Policy won't win us power, admits Oliver Letwin, but it will determine whether we're successful in government
Oliver Letwin has been an enormous influence on Project Cameron. The first of Michael Howard's shadow cabinet to back David Cameron for the Tory leadership he has played a pivotal role in setting the party's strategic direction. Caution on tax, an emphasis on climate change, social justice and 'not banging on about Europe' all have Letwin's fingerprints all over them.
Noone works more closely with David Cameron's number one adviser, Steve Hilton.
Mr Letwin is just one of two shadow cabinet ministers to sit in David Cameron's leadership suite - the other being George Osborne.
Mr Letwin - now directing policy for the Conservative Party - has told today's Daily Politics show on BBC1 that it's very unlikely that an ordinary voter would be able to name even one of his party's policies:
DAILY POLITICS REPORTER ROSS HAWKINS : "Which of your individual policies do you think that somebody who isn't involved in politics is going to know? If we went and asked people..."
OLIVER LETWIN <INTERRUPTS>: "Very few. Probably none. My own view is that formulating policies in opposition is a fantastically important thing to do becaue if you get elected they will be the things that actually lead to a successful govt or otherwise. But I don't believe that you fight and win elections primarily on people going to websites and reading every last detail of your policy on x or y. I don't suffer from that delusion."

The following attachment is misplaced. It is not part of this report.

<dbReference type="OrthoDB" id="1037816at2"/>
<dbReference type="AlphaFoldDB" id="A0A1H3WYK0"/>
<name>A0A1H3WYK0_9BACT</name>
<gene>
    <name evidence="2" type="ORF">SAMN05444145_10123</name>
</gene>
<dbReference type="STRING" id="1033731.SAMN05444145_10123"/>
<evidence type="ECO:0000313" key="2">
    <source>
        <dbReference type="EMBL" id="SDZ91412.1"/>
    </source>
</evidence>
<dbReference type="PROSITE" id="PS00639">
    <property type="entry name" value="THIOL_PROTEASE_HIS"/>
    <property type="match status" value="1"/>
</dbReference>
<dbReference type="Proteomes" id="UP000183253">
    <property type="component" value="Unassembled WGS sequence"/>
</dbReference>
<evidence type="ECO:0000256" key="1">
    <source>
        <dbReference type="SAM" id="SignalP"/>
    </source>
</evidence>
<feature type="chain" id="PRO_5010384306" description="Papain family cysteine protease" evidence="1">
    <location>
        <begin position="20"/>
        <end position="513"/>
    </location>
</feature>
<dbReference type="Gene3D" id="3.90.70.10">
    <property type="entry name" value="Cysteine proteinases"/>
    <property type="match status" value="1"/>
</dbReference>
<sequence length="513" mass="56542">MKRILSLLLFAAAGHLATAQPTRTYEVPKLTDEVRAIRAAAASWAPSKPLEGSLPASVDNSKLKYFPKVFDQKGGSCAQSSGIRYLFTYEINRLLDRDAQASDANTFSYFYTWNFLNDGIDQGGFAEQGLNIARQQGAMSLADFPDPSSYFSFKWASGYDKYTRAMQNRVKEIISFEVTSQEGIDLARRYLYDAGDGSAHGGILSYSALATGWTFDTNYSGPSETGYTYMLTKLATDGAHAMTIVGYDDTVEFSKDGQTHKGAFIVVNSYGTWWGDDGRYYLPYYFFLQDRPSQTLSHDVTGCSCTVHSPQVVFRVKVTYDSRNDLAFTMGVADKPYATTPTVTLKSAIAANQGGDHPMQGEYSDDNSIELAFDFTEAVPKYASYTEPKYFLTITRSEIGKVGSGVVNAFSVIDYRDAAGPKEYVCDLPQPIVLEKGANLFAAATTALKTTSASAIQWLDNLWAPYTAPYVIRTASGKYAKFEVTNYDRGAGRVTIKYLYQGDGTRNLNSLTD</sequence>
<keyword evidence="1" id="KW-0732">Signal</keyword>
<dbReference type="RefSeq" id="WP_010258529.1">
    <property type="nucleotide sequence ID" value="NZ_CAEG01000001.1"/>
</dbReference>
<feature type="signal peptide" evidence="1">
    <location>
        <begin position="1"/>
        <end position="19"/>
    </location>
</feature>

REPORTER: "So if we went out onto the streets now and asked 200 people if they could name a single Conservative policy and none of them could, that wouldn't worry you?"
LETWIN: "No and I think if you went and asked them the same question about Labour or Liberal policy you'd find the same. Most people are just not very interested in the details of policy."
It is, of course, true that October 2007's inheritance tax policy had a massive impact on Tory fortunes but it's true that most voters don't pay a lot of attention to policy. As I suggested on Saturday, moderation of style is probably a lot more important than moderation of policy in reassuring the electorate (if reassurance is the goal).